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Joanna Otmianowska
Joanna Otmianowska

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The Right Way of Programming 👩🏽‍💻

I recently read an episode of "Computer Things" newsletter by Hillel Wayne with advice for beginner programmers, and one remark made me pause for a while. Here it is:

"At some point you will discover the Right Way to program, the thing which makes this all make sense, and you’ll be convinced that the whole field would be so much better off if everybody else programmed the Right Way, too."

And the author continues:

"I’m not going to tell you to not get swept up in the Right Way, because that’s pretty much impossible. And honestly it feels really great to discover the Right Way and life’s too short to not feel good. Just be mindful of the fact you’re getting swept up and try not to make your identity the Right Way Guy. Eventually the honeymoon will end and you’ll learn that programming is frustrating and messy regardless of which Right Way people use, and that you can also make great software without doing it the Right Way. Over time you’ll learn fifty other Right Ways and learn to mix and match them to the problem at hand."

It was supposed to be so beautiful…

It reminded me of the times when I discovered my Right Ways.

💥 Number one: React is better than Angular. Why doesn’t EVERYONE write frontend in React?

💥 Number two: tests. Why does part of the code NOT HAVE tests. Why doesn’t EVERYONE write tests for EVERYTHING? (Well, I still think this one is right).

💥 Number three: refactoring. Why did someone add new functionality in OLD code without REWRITING it the new way? It’s already known that this is NOT how it’s done, why do we keep such OLD code.

💥 Number four: code coverage. How do others EVEN function WITHOUT IT? It would be enough to CHECK code coverage by tests, add what’s missing, and that's it.

💥 Number five: functional programming. The code is short, simple, pleasant. Why doesn’t EVERYONE code this way?

I could go on because there were many such things. You probably have a list of such Right Ways if you’ve been programming for a while. Over time, I learned that a programmer's life is not black and white. It’s not always possible to use the Right Way. Heck, sometimes even others think that this way is not the only one. Nor right. And you, heartbroken, agree with them.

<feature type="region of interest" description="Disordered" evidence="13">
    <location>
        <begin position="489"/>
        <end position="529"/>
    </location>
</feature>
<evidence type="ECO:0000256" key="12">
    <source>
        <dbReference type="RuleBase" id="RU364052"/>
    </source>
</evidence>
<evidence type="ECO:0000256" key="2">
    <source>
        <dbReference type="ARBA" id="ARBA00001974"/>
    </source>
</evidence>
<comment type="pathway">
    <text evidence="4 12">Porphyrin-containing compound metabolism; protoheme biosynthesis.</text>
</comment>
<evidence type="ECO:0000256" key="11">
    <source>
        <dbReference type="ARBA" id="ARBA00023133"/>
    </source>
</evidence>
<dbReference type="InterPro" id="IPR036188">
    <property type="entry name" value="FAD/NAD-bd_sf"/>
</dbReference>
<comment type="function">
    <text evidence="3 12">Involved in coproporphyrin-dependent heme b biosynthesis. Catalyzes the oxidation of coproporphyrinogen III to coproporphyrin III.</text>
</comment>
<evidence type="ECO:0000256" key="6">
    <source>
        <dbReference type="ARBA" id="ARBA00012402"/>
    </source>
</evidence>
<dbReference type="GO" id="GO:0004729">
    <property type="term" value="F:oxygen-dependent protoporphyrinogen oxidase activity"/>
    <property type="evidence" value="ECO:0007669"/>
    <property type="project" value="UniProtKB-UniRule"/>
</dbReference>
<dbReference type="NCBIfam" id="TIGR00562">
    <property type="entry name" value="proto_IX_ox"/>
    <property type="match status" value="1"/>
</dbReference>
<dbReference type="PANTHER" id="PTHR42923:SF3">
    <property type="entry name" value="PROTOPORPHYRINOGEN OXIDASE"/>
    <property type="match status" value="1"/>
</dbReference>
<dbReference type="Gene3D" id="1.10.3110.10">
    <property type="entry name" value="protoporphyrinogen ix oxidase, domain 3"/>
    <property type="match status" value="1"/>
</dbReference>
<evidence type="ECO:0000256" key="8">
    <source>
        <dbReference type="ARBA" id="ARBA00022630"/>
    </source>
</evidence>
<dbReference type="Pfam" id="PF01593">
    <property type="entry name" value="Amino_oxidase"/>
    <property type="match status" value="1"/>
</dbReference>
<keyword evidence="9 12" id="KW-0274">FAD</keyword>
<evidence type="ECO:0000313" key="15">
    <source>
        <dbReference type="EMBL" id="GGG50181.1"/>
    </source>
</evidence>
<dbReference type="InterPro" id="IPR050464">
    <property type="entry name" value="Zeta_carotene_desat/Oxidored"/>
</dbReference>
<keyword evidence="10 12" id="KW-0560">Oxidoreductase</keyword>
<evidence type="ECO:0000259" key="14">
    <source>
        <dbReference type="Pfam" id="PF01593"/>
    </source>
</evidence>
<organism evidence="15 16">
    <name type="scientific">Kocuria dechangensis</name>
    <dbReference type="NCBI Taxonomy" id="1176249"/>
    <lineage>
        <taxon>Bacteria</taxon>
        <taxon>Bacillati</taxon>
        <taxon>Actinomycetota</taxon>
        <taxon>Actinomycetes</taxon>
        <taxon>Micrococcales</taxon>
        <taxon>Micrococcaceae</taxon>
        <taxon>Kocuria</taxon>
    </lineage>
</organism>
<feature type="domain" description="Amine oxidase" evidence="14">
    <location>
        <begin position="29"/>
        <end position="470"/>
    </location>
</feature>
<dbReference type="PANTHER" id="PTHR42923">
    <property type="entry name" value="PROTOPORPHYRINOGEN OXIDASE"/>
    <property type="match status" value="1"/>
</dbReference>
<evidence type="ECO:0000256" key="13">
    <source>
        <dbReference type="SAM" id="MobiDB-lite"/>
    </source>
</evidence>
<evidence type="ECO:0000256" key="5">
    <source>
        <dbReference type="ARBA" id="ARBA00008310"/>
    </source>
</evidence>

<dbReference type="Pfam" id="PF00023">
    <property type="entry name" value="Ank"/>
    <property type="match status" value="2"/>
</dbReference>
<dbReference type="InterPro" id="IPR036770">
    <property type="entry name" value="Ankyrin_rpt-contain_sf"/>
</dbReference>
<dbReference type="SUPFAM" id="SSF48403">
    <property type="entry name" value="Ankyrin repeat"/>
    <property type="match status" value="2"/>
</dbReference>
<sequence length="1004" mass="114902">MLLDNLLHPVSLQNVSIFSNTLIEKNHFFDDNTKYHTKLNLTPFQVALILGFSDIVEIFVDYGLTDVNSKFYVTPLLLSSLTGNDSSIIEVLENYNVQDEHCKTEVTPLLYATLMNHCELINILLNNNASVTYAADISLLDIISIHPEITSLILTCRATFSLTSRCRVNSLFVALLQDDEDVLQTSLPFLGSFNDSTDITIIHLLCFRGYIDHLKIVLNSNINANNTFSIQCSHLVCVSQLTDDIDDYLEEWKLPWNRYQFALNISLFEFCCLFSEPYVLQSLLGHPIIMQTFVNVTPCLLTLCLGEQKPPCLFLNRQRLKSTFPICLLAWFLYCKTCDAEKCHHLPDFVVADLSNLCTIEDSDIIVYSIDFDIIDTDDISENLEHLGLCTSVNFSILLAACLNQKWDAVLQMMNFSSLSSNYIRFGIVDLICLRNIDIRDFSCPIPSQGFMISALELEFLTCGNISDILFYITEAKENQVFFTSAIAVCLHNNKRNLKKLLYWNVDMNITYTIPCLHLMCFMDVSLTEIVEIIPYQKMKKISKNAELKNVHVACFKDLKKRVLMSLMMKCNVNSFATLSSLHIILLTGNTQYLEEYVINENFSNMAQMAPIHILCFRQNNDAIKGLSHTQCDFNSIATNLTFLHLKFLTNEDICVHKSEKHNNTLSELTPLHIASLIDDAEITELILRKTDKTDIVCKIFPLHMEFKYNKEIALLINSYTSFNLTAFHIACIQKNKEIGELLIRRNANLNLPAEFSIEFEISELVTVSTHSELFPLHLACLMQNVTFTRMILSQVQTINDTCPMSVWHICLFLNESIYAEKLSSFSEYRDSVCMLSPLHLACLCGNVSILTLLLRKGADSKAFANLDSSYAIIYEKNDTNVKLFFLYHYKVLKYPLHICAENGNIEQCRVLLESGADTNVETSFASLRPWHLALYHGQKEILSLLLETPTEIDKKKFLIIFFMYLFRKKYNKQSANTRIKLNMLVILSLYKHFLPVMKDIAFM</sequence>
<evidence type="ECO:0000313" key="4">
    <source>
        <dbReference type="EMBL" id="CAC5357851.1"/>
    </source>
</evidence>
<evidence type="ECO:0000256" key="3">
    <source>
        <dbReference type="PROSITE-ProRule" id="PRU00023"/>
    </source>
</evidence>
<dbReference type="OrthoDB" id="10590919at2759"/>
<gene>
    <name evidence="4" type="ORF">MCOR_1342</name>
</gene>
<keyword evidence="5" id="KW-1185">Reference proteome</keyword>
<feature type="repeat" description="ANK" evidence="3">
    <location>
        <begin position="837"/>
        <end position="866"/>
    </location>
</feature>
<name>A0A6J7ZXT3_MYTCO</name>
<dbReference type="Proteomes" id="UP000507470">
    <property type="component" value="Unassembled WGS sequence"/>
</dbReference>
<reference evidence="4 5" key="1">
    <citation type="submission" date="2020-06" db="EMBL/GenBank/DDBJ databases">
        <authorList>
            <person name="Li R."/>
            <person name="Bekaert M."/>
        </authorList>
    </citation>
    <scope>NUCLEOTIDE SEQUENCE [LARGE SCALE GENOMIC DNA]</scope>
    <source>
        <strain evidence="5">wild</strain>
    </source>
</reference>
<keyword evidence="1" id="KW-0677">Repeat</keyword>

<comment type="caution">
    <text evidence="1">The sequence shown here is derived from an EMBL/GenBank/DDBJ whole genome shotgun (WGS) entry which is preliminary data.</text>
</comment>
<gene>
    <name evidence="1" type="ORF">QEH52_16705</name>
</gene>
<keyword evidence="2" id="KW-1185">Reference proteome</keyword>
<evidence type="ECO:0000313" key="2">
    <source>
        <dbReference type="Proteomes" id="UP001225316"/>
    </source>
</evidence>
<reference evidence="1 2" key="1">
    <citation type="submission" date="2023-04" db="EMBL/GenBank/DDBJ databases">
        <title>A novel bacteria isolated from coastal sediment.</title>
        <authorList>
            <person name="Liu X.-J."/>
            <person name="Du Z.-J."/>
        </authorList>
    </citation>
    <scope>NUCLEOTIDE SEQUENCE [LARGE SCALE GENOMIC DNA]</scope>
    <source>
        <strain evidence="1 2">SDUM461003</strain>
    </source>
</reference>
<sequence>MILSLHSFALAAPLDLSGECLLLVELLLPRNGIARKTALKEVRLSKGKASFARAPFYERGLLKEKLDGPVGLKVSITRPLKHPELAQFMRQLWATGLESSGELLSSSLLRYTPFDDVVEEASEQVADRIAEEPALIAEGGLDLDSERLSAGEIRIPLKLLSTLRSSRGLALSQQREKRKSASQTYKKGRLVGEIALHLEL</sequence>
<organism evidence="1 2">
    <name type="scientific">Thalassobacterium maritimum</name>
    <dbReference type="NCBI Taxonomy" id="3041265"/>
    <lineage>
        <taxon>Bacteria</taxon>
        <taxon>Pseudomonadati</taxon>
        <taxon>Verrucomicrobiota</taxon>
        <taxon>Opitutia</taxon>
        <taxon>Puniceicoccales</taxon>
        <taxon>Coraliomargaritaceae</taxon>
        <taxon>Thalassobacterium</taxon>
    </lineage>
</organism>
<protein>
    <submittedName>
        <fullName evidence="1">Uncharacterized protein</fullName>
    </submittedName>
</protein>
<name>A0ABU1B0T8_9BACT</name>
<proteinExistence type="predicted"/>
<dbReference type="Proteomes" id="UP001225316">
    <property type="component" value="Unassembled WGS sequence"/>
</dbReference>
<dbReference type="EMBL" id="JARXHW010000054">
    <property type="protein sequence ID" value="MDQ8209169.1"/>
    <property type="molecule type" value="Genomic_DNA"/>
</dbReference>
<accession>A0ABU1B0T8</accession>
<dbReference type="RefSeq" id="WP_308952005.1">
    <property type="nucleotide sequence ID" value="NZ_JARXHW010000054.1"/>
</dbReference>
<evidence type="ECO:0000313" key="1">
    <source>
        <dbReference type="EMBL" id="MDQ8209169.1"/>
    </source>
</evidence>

Because it depends on code's specifics, the project, the client's requirements. Because, primarily, the code has to work, a new feature needs to be added, and sometimes the Product Owner doesn’t really care about the fact that adding e2e tests to a particular section might take a week (oh, I was in such a project!).

I'm not advocating writing bad code, not refactoring, or not writing tests. I'm more about the fact that not everything depends on us and knowing some new way of doing something cool and useful doesn't always mean it should be used everywhere.

And then the ideal broke…

I remember at one job interview when asked what I would do if given a legacy project, I answered without hesitation "first I would rewrite it using newer technology." Today I laugh at myself. And I laughed too, later adding lines of code in Backbone (if you know, you know). My approach to refactoring has changed over the years. Usually, I actually follow the rules I’ve gathered in this article. Will I ever change the rules I follow? Probably.

What a few years of programming have taught me is mainly that there really are no universal ways. Sure, we can apply certain principles, techniques. Yet, code involves many variables and when entering an existing project, we can't control many of these variables. Getting frustrated then that something isn’t written "our way" makes no sense.

A pretext for reflection today is the Right Way. Got yours? Do you treat it like the bible? Or are there things you once believed in, but are no longer relevant today? I’m really curious how you approach this! Share your thoughts in the comment section below

Top comments (36)

efpage profile image
Eckehard • Edited